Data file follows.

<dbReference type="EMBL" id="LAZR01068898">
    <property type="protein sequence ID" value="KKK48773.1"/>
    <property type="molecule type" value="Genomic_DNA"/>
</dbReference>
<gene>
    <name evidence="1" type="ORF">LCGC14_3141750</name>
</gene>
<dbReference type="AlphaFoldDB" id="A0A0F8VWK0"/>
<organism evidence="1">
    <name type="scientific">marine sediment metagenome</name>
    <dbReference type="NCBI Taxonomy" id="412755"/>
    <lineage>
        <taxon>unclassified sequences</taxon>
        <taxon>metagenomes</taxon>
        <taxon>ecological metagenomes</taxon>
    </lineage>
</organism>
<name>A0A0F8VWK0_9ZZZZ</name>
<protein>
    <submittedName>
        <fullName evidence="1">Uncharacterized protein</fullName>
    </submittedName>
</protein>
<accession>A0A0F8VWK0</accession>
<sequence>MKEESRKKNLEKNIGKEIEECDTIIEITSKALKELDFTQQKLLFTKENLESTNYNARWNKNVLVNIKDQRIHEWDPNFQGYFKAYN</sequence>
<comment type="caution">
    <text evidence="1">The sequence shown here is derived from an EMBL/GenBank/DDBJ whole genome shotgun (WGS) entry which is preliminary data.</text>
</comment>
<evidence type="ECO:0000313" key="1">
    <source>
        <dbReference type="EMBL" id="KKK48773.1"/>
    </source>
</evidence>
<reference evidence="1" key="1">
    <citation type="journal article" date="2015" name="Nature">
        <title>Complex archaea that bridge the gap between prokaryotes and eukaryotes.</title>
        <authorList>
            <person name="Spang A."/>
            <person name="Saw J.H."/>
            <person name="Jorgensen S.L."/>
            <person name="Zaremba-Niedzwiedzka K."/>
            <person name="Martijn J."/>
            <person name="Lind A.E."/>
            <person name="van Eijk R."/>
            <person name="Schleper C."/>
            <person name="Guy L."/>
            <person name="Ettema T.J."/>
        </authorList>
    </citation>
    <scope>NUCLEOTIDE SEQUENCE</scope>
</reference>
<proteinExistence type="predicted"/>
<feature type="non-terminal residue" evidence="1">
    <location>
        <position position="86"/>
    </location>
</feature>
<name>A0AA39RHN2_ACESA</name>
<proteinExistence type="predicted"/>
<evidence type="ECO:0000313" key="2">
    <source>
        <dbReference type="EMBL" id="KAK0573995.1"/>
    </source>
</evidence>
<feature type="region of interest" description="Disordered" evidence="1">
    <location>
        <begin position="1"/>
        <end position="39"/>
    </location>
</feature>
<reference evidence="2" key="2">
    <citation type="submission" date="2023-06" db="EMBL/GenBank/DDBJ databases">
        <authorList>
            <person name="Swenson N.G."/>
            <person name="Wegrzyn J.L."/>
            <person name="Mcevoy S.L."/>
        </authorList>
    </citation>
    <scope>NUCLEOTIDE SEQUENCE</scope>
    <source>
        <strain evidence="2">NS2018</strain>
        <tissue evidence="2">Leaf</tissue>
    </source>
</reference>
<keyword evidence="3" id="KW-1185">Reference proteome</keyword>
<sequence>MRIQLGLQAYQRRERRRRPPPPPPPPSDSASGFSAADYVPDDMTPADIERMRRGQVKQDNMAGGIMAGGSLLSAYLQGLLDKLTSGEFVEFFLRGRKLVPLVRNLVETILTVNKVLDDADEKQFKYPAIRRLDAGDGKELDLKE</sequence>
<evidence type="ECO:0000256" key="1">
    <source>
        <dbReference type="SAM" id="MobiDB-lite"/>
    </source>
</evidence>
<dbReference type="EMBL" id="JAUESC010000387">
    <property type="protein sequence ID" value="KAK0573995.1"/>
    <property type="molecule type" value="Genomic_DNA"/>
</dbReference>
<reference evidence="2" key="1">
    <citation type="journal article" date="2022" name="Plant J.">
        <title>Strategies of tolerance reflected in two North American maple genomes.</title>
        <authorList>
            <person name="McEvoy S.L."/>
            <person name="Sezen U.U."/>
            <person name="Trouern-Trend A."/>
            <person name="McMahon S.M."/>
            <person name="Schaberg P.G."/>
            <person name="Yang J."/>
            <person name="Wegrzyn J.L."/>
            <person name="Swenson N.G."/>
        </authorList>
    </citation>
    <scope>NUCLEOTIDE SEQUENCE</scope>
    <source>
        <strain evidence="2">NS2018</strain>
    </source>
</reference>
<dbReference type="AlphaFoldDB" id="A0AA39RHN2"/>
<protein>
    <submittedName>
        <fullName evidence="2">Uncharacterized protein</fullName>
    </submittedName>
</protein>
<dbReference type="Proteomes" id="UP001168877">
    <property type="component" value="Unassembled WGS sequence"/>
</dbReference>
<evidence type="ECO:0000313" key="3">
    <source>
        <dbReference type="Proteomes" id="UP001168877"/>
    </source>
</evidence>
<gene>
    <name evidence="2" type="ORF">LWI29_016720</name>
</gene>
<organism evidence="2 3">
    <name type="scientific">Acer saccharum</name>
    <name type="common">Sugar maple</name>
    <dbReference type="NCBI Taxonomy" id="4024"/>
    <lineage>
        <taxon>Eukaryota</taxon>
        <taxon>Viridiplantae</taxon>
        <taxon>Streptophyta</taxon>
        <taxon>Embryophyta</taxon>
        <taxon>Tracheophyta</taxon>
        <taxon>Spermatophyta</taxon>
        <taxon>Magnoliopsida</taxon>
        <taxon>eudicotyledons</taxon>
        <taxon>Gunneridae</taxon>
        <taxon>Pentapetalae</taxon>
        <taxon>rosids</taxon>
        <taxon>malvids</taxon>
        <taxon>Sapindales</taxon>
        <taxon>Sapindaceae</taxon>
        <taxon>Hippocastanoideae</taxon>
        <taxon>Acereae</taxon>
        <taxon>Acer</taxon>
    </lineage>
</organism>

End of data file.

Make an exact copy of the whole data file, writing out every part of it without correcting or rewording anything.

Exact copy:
<dbReference type="EMBL" id="LAZR01068898">
    <property type="protein sequence ID" value="KKK48773.1"/>
    <property type="molecule type" value="Genomic_DNA"/>
</dbReference>
<gene>
    <name evidence="1" type="ORF">LCGC14_3141750</name>
</gene>
<dbReference type="AlphaFoldDB" id="A0A0F8VWK0"/>
<organism evidence="1">
    <name type="scientific">marine sediment metagenome</name>
    <dbReference type="NCBI Taxonomy" id="412755"/>
    <lineage>
        <taxon>unclassified sequences</taxon>
        <taxon>metagenomes</taxon>
        <taxon>ecological metagenomes</taxon>
    </lineage>
</organism>
<name>A0A0F8VWK0_9ZZZZ</name>
<protein>
    <submittedName>
        <fullName evidence="1">Uncharacterized protein</fullName>
    </submittedName>
</protein>
<accession>A0A0F8VWK0</accession>
<sequence>MKEESRKKNLEKNIGKEIEECDTIIEITSKALKELDFTQQKLLFTKENLESTNYNARWNKNVLVNIKDQRIHEWDPNFQGYFKAYN</sequence>
<comment type="caution">
    <text evidence="1">The sequence shown here is derived from an EMBL/GenBank/DDBJ whole genome shotgun (WGS) entry which is preliminary data.</text>
</comment>
<evidence type="ECO:0000313" key="1">
    <source>
        <dbReference type="EMBL" id="KKK48773.1"/>
    </source>
</evidence>
<reference evidence="1" key="1">
    <citation type="journal article" date="2015" name="Nature">
        <title>Complex archaea that bridge the gap between prokaryotes and eukaryotes.</title>
        <authorList>
            <person name="Spang A."/>
            <person name="Saw J.H."/>
            <person name="Jorgensen S.L."/>
            <person name="Zaremba-Niedzwiedzka K."/>
            <person name="Martijn J."/>
            <person name="Lind A.E."/>
            <person name="van Eijk R."/>
            <person name="Schleper C."/>
            <person name="Guy L."/>
            <person name="Ettema T.J."/>
        </authorList>
    </citation>
    <scope>NUCLEOTIDE SEQUENCE</scope>
</reference>
<proteinExistence type="predicted"/>
<feature type="non-terminal residue" evidence="1">
    <location>
        <position position="86"/>
    </location>
</feature>
<name>A0AA39RHN2_ACESA</name>
<proteinExistence type="predicted"/>
<evidence type="ECO:0000313" key="2">
    <source>
        <dbReference type="EMBL" id="KAK0573995.1"/>
    </source>
</evidence>
<feature type="region of interest" description="Disordered" evidence="1">
    <location>
        <begin position="1"/>
        <end position="39"/>
    </location>
</feature>
<reference evidence="2" key="2">
    <citation type="submission" date="2023-06" db="EMBL/GenBank/DDBJ databases">
        <authorList>
            <person name="Swenson N.G."/>
            <person name="Wegrzyn J.L."/>
            <person name="Mcevoy S.L."/>
        </authorList>
    </citation>
    <scope>NUCLEOTIDE SEQUENCE</scope>
    <source>
        <strain evidence="2">NS2018</strain>
        <tissue evidence="2">Leaf</tissue>
    </source>
</reference>
<keyword evidence="3" id="KW-1185">Reference proteome</keyword>
<sequence>MRIQLGLQAYQRRERRRRPPPPPPPPSDSASGFSAADYVPDDMTPADIERMRRGQVKQDNMAGGIMAGGSLLSAYLQGLLDKLTSGEFVEFFLRGRKLVPLVRNLVETILTVNKVLDDADEKQFKYPAIRRLDAGDGKELDLKE</sequence>
<evidence type="ECO:0000256" key="1">
    <source>
        <dbReference type="SAM" id="MobiDB-lite"/>
    </source>
</evidence>
<dbReference type="EMBL" id="JAUESC010000387">
    <property type="protein sequence ID" value="KAK0573995.1"/>
    <property type="molecule type" value="Genomic_DNA"/>
</dbReference>
<reference evidence="2" key="1">
    <citation type="journal article" date="2022" name="Plant J.">
        <title>Strategies of tolerance reflected in two North American maple genomes.</title>
        <authorList>
            <person name="McEvoy S.L."/>
            <person name="Sezen U.U."/>
            <person name="Trouern-Trend A."/>
            <person name="McMahon S.M."/>
            <person name="Schaberg P.G."/>
            <person name="Yang J."/>
            <person name="Wegrzyn J.L."/>
            <person name="Swenson N.G."/>
        </authorList>
    </citation>
    <scope>NUCLEOTIDE SEQUENCE</scope>
    <source>
        <strain evidence="2">NS2018</strain>
    </source>
</reference>
<dbReference type="AlphaFoldDB" id="A0AA39RHN2"/>
<protein>
    <submittedName>
        <fullName evidence="2">Uncharacterized protein</fullName>
    </submittedName>
</protein>
<dbReference type="Proteomes" id="UP001168877">
    <property type="component" value="Unassembled WGS sequence"/>
</dbReference>
<evidence type="ECO:0000313" key="3">
    <source>
        <dbReference type="Proteomes" id="UP001168877"/>
    </source>
</evidence>
<gene>
    <name evidence="2" type="ORF">LWI29_016720</name>
</gene>
<organism evidence="2 3">
    <name type="scientific">Acer saccharum</name>
    <name type="common">Sugar maple</name>
    <dbReference type="NCBI Taxonomy" id="4024"/>
    <lineage>
        <taxon>Eukaryota</taxon>
        <taxon>Viridiplantae</taxon>
        <taxon>Streptophyta</taxon>
        <taxon>Embryophyta</taxon>
        <taxon>Tracheophyta</taxon>
        <taxon>Spermatophyta</taxon>
        <taxon>Magnoliopsida</taxon>
        <taxon>eudicotyledons</taxon>
        <taxon>Gunneridae</taxon>
        <taxon>Pentapetalae</taxon>
        <taxon>rosids</taxon>
        <taxon>malvids</taxon>
        <taxon>Sapindales</taxon>
        <taxon>Sapindaceae</taxon>
        <taxon>Hippocastanoideae</taxon>
        <taxon>Acereae</taxon>
        <taxon>Acer</taxon>
    </lineage>
</organism>